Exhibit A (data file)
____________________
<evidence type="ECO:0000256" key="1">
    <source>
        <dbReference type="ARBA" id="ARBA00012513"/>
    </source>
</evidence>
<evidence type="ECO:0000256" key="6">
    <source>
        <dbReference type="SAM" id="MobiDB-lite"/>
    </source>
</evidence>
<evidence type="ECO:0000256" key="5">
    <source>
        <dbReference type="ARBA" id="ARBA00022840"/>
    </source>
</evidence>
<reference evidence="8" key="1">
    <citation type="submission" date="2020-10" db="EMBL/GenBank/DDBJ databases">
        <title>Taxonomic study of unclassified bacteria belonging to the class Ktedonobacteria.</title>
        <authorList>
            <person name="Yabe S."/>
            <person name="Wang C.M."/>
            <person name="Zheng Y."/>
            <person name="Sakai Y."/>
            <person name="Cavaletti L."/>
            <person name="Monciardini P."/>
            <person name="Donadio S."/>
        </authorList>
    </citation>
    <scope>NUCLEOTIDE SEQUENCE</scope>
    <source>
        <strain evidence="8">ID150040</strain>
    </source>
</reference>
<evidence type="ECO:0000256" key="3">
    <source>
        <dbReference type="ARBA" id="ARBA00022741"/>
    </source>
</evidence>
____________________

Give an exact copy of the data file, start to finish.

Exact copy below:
<evidence type="ECO:0000256" key="1">
    <source>
        <dbReference type="ARBA" id="ARBA00012513"/>
    </source>
</evidence>
<evidence type="ECO:0000256" key="6">
    <source>
        <dbReference type="SAM" id="MobiDB-lite"/>
    </source>
</evidence>
<evidence type="ECO:0000256" key="5">
    <source>
        <dbReference type="ARBA" id="ARBA00022840"/>
    </source>
</evidence>
<reference evidence="8" key="1">
    <citation type="submission" date="2020-10" db="EMBL/GenBank/DDBJ databases">
        <title>Taxonomic study of unclassified bacteria belonging to the class Ktedonobacteria.</title>
        <authorList>
            <person name="Yabe S."/>
            <person name="Wang C.M."/>
            <person name="Zheng Y."/>
            <person name="Sakai Y."/>
            <person name="Cavaletti L."/>
            <person name="Monciardini P."/>
            <person name="Donadio S."/>
        </authorList>
    </citation>
    <scope>NUCLEOTIDE SEQUENCE</scope>
    <source>
        <strain evidence="8">ID150040</strain>
    </source>
</reference>
<evidence type="ECO:0000256" key="3">
    <source>
        <dbReference type="ARBA" id="ARBA00022741"/>
    </source>
</evidence>